To be competitive in the medical sales industry, a leader must understand their most recent revenue trends at a granular level. Today, we’re going to dive into how you can use lever calculations to generate more revenue.  

Revenue is the total amount of income generated by the sale of an organization’s products or services. Revenue, also known as gross sales, is often called the top line because it sits at the top of the income statement.  

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Simply put, revenue is how much money we are generating from Sales. We need this information on an ongoing basis to know how well our company or salesperson performs against its benchmark or objectives. It also helps set realistic goals for short-term periods (quarterly) and long-term projections (annual). 

Lever Calculations is a term that many sales leaders are not familiar with. It's important to know the metrics that will help make educated decisions about what will quickly positively impact your sales efforts and results. Every business owner realizes they need to understand their most recent revenue trends at a granular level, but do they know how? The answer is yes if you use Lever Calculations. 

You can use these levers or metrics to understand your sales performance, make strategic decisions and plan for the future. Let’s take a closer look at some of them to understand what they mean and how you can leverage their insights when planning outgrowth strategies. 

  1. Conversion Rate

A conversion rate is a way to measure how successful your sales team is. You divide the number of times someone bought something by the number of times a lead or an opportunity was generated. 

This is just one aspect of the productivity of sales metrics, but if you know it is, you can begin to strategize new ways of improving your sales efforts and results.  

  1. Win Rate

How many demos were conducted before one sale was made is the Win Rate. If you sell one car for every four attempts, your win rate is 25%,  or one in four.  
Comparing the industry win rate average to your company’s average win rate will help you know if your sales and marketing efforts are succeeding or failing.  

A lower than desired win rate may signal in-depth research into your pricing, sales, or marketing strategies are needed. If your win rate is higher than the average, you may want to research your rates to determine what efforts, tactics, or practices are working, then improve on those to increase win rate and revenue even more.  

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  1. Sales Length

The time between beginning and ending efforts on a specific sale is the length of a sale.  

By knowing the duration required to win a sale, you will be able to more effectively create new sales and marketing strategies based on how long they take to execute.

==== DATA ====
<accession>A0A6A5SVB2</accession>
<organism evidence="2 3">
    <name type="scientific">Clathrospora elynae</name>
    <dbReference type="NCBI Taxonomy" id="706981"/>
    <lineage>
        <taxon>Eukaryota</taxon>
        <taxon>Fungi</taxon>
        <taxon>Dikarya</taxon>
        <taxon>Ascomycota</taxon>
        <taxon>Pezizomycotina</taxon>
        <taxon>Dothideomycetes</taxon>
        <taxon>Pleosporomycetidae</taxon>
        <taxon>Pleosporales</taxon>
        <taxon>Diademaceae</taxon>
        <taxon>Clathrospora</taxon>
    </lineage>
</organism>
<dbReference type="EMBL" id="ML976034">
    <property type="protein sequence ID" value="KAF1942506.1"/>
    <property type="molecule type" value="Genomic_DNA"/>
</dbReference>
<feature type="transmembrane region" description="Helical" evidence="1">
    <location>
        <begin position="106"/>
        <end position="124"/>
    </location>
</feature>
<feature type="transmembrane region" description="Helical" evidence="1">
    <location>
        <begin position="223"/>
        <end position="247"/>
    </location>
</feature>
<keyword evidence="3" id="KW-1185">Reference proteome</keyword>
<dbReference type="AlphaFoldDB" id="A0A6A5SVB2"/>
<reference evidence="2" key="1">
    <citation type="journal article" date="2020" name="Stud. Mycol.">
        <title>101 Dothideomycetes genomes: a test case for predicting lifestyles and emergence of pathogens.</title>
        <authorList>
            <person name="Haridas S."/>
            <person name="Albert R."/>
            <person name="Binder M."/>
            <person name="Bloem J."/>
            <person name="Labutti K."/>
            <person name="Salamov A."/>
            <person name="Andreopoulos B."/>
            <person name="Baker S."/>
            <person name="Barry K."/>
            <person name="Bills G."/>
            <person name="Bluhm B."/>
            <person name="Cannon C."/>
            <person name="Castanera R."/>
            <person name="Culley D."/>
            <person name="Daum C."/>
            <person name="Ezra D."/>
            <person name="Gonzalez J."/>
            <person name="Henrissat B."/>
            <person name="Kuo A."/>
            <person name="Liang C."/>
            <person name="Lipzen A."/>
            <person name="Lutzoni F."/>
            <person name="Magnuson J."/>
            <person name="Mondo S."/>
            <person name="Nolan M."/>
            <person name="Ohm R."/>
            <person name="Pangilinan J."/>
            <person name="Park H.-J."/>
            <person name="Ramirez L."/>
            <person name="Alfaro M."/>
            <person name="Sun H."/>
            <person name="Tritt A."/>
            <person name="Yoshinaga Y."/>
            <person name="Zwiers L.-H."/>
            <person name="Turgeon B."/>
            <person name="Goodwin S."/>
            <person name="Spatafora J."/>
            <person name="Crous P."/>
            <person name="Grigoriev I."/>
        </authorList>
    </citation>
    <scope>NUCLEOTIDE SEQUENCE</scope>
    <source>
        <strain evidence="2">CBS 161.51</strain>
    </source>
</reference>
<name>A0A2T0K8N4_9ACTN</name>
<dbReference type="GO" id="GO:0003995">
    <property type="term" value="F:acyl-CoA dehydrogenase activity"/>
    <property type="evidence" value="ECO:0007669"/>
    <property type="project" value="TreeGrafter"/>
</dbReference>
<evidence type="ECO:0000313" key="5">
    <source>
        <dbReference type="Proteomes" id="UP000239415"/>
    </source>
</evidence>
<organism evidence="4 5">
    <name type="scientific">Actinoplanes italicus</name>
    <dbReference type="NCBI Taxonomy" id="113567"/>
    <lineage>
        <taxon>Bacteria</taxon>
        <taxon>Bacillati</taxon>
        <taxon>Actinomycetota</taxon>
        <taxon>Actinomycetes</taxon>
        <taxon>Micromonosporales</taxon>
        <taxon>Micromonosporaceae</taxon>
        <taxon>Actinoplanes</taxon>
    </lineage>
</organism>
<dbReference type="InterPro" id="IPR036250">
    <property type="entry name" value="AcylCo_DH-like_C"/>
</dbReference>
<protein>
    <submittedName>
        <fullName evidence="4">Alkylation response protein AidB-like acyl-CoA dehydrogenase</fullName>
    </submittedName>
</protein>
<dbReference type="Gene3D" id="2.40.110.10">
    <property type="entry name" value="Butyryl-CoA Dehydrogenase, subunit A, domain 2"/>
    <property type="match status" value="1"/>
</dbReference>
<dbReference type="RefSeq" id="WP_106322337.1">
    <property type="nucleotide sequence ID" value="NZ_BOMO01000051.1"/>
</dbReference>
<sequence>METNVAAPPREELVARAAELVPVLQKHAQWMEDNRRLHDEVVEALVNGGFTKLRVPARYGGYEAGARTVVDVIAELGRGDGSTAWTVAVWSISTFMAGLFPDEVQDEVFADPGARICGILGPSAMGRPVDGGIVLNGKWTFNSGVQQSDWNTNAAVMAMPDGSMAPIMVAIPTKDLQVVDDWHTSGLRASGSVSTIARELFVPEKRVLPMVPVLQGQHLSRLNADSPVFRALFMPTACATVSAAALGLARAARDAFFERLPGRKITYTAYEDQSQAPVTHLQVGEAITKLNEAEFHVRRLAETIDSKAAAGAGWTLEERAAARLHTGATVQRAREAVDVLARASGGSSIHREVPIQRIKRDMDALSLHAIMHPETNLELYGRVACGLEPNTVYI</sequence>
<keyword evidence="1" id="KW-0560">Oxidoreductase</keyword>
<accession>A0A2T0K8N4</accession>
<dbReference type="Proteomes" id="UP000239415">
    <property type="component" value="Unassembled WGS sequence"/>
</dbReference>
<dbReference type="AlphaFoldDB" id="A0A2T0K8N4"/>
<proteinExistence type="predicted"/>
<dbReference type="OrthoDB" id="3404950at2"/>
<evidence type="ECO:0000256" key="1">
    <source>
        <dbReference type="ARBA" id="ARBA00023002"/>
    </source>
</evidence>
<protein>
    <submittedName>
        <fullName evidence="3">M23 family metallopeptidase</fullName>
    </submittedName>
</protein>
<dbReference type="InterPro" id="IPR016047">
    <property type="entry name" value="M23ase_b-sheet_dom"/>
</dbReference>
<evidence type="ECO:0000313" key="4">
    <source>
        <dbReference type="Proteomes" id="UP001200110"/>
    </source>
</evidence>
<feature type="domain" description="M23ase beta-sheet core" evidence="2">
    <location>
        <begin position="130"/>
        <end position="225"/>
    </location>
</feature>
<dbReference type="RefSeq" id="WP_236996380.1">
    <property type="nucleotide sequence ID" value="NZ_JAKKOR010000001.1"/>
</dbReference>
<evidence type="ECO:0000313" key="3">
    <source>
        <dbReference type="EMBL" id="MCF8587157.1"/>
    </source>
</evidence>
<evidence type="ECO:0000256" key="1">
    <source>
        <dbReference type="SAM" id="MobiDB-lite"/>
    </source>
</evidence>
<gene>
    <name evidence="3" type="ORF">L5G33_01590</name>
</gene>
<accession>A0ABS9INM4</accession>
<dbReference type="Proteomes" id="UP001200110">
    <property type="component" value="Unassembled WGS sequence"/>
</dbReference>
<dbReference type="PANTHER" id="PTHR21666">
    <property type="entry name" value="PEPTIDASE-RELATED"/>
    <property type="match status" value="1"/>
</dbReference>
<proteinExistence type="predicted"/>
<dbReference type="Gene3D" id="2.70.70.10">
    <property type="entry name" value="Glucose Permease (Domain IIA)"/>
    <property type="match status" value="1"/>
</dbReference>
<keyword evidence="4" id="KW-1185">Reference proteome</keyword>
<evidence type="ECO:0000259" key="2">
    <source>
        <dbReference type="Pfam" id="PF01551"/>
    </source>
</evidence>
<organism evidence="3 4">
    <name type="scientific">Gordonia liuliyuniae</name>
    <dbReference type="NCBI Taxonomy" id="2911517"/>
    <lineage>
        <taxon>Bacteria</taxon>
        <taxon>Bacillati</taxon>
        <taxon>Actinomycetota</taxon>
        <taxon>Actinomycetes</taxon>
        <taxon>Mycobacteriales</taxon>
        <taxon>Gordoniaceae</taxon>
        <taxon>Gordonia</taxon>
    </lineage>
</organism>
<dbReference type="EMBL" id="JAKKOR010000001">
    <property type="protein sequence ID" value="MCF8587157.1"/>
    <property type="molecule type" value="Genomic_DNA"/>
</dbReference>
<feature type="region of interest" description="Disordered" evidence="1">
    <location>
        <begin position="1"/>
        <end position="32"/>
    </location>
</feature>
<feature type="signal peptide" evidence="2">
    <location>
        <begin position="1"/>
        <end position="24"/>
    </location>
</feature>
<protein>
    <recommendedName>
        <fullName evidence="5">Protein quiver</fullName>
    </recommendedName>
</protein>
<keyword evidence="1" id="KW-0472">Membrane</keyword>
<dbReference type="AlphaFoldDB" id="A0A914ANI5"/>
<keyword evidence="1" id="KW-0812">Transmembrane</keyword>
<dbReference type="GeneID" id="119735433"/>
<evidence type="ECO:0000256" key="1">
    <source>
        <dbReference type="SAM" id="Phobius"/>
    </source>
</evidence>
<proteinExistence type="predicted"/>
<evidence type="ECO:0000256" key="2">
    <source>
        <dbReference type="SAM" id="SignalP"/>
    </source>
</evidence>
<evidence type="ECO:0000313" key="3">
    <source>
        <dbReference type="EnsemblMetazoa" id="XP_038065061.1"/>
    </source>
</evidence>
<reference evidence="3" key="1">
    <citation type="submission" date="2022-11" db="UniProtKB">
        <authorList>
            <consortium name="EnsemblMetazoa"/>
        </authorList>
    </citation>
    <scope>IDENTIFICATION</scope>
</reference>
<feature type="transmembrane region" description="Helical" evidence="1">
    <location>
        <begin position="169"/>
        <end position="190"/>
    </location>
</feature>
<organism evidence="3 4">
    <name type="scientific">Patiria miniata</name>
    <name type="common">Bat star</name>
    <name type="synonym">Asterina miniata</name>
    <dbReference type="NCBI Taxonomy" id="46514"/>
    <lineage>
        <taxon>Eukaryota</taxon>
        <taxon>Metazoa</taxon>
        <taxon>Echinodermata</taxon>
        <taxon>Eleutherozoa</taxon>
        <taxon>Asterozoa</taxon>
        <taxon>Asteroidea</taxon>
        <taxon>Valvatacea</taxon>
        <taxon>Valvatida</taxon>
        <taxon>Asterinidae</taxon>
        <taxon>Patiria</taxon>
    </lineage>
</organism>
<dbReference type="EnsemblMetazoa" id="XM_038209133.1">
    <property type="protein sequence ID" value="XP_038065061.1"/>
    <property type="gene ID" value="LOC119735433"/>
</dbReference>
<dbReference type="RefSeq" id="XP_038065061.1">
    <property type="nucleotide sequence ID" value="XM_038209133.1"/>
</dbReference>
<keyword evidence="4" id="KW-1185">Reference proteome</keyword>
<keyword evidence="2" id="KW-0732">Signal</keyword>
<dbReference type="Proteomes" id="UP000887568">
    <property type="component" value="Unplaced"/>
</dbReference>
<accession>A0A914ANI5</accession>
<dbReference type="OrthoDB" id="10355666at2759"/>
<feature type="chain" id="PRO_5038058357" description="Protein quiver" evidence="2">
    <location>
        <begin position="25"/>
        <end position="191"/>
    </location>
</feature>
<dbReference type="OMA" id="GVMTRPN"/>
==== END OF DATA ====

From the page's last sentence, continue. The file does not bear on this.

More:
1. Average Sales Price (ASP).

Average Sales Price is the average dollar amount per revenue-generating transaction 

Companies need to understand this to project revenue and track the health of their pipeline. If your company has a new revenue target of 800k and their average deal size is 4K, then they know they should aim for two hundred transactions. Based on their historical metrics, they can then back-calculate how many deals they need to have at each stage of their sales process (or funnel) and at what time. This allows them to forecast if they are on target or need to step up in a certain area of their funnel. 

Incoming reps want to know this because the rep wants to understand how many transactions, they will have to capture to make their quota. It gives an idea of the type of sales cycle a company has. Fewer but larger deals, like capital sales, take more time. Higher volume but lower deal sizes make for a more transactional sales cycle. 

  1. Customer Lifetime Value (LTV).

According to The Corporate Financial Institute, “The customer lifetime value (LTV), also known as lifetime value, is the total revenue a company expects to earn over the lifetime of their relationship with a single customer. The customer lifetime value calculation accounts for the customer acquisition costs, operating expenses, and costs to produce the goods or services that the company is manufacturing. Many companies tend to overlook the LTV metric, but the lifetime value of customers is essential to the growth of a company.” 

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Deconstruction Leads to Understanding  

A complete analysis of six months of revenue based on the above concepts will help you dictate the next 12 months of success.   

If you’re interested in learning about these concepts and growing your business, visit 


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